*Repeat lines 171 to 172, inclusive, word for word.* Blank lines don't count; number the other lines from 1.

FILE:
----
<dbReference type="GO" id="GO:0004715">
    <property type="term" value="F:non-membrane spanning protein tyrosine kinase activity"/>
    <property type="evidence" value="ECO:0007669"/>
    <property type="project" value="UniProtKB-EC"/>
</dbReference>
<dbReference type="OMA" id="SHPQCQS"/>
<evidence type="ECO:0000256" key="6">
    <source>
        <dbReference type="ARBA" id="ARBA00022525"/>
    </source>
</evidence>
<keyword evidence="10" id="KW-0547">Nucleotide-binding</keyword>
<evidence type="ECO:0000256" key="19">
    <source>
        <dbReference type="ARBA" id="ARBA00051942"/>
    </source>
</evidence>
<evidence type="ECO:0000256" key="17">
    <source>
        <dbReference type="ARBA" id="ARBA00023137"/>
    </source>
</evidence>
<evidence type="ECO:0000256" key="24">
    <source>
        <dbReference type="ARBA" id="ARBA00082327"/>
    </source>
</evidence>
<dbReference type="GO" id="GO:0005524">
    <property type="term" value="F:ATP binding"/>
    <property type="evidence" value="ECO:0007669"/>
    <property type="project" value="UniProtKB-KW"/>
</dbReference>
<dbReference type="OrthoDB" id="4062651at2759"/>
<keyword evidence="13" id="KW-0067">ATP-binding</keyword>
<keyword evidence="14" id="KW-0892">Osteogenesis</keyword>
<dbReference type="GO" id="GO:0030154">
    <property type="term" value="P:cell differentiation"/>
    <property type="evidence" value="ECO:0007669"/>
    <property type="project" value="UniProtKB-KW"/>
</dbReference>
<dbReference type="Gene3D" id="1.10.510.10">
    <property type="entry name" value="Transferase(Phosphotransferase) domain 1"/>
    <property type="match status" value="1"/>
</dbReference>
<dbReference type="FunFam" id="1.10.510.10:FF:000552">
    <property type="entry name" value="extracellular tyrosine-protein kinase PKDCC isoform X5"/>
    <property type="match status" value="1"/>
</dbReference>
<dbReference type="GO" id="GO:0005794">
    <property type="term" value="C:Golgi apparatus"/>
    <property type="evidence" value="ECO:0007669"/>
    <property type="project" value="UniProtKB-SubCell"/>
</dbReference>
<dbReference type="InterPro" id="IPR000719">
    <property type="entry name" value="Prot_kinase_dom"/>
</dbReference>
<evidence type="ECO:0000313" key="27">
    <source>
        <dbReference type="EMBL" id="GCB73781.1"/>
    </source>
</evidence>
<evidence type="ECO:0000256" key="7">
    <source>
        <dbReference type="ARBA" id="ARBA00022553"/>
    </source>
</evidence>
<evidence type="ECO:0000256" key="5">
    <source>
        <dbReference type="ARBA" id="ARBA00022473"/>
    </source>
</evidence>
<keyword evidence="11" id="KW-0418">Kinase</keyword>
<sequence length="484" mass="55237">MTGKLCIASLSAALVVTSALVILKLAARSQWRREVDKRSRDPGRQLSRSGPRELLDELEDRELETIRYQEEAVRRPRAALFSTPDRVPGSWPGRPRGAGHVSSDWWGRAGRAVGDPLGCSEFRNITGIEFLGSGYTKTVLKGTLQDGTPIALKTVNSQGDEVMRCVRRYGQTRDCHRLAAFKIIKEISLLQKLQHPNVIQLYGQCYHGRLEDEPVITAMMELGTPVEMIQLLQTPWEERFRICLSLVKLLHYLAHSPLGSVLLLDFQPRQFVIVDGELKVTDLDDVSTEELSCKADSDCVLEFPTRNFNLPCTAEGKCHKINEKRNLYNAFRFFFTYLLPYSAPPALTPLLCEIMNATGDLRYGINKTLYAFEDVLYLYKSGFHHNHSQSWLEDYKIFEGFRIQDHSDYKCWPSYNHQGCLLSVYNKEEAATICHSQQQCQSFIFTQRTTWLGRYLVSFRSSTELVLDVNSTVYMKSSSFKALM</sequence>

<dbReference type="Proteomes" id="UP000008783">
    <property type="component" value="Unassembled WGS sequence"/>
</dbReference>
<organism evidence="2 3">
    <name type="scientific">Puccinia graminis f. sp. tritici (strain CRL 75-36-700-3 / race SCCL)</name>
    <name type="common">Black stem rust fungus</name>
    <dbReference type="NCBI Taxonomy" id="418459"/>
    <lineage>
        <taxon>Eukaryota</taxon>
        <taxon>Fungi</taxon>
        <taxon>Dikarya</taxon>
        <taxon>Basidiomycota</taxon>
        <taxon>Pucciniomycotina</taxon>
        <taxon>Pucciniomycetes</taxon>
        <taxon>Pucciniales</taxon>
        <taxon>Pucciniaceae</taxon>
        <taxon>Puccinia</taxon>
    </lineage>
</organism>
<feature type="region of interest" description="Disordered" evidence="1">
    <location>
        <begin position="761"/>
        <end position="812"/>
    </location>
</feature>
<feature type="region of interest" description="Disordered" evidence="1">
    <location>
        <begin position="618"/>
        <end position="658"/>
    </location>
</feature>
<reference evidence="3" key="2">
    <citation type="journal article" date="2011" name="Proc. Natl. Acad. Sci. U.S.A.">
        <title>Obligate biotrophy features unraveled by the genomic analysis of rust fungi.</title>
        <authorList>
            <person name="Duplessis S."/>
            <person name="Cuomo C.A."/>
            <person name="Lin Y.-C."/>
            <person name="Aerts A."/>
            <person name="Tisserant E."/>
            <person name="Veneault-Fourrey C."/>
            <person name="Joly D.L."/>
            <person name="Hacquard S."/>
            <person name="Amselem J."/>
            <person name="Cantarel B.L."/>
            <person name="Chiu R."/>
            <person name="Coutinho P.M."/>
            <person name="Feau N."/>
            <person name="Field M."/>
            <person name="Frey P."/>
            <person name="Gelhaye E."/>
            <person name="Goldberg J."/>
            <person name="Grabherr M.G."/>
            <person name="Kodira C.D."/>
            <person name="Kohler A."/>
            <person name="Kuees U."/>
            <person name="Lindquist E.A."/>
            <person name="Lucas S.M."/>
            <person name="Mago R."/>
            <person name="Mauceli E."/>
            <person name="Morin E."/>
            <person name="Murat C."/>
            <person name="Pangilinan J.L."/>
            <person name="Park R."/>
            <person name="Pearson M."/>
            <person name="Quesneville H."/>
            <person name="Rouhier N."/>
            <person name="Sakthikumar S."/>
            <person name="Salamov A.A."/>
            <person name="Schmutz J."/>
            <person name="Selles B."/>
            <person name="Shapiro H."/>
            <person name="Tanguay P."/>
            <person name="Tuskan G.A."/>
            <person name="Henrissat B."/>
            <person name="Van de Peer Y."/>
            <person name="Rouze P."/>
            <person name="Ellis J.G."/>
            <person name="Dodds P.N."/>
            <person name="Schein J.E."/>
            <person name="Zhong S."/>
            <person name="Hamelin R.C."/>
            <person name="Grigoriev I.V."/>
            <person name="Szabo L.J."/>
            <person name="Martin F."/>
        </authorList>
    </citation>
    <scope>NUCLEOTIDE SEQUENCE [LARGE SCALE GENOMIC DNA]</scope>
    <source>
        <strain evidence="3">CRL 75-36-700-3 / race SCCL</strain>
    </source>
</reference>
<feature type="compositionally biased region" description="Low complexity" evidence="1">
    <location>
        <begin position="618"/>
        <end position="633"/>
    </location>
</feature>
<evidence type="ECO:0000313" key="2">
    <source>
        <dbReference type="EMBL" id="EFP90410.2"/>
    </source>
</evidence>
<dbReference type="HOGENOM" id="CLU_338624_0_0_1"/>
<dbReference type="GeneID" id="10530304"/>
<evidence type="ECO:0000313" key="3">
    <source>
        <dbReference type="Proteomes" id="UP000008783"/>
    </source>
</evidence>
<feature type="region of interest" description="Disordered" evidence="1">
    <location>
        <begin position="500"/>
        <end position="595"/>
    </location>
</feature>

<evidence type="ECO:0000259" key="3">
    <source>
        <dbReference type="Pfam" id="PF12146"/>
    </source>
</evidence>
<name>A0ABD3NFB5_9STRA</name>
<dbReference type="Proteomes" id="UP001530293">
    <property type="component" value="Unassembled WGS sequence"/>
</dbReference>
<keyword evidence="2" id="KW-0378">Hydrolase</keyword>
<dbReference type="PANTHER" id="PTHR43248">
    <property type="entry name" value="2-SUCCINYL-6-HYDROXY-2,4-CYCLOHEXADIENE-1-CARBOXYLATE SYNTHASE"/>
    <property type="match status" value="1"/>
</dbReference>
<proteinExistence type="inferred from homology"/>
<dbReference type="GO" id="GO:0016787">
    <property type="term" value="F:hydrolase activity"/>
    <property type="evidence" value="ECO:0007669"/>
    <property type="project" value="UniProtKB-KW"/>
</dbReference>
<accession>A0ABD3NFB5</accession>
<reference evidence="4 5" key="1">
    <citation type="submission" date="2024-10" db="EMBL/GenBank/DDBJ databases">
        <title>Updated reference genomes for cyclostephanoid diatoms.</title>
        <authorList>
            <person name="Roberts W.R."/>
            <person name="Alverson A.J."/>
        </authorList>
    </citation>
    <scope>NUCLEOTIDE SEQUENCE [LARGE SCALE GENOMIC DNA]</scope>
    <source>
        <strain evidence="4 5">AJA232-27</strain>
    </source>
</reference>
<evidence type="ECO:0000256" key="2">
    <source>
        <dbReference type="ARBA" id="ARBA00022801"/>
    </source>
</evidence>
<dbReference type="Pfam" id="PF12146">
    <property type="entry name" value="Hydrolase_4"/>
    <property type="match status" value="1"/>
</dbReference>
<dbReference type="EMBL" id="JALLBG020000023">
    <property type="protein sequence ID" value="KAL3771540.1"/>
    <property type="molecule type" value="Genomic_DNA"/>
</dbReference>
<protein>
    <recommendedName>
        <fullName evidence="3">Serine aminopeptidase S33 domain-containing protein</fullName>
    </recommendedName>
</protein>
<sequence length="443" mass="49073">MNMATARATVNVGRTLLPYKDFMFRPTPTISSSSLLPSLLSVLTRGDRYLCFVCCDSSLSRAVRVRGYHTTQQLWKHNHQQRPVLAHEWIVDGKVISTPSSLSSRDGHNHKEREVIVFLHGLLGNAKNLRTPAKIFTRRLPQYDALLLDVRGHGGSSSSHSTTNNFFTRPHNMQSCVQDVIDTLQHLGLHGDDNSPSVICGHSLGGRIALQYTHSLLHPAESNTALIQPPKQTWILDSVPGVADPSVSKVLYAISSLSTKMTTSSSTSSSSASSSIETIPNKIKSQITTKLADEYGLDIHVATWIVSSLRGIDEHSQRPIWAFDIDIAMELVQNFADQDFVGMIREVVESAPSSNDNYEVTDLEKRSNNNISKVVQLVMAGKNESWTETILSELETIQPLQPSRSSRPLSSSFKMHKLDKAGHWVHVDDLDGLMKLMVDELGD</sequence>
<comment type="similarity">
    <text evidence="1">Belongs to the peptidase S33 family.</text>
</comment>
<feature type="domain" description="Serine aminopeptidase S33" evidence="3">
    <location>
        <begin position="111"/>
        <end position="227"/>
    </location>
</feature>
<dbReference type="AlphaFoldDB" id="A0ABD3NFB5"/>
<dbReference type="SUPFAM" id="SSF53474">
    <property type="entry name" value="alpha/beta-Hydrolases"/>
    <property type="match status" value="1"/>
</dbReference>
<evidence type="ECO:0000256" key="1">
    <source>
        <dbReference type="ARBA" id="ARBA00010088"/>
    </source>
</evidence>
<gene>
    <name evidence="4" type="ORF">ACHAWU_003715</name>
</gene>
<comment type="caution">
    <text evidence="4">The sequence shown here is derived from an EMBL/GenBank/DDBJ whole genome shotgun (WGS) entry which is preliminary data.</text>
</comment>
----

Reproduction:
</feature>
<evidence type="ECO:0000313" key="2">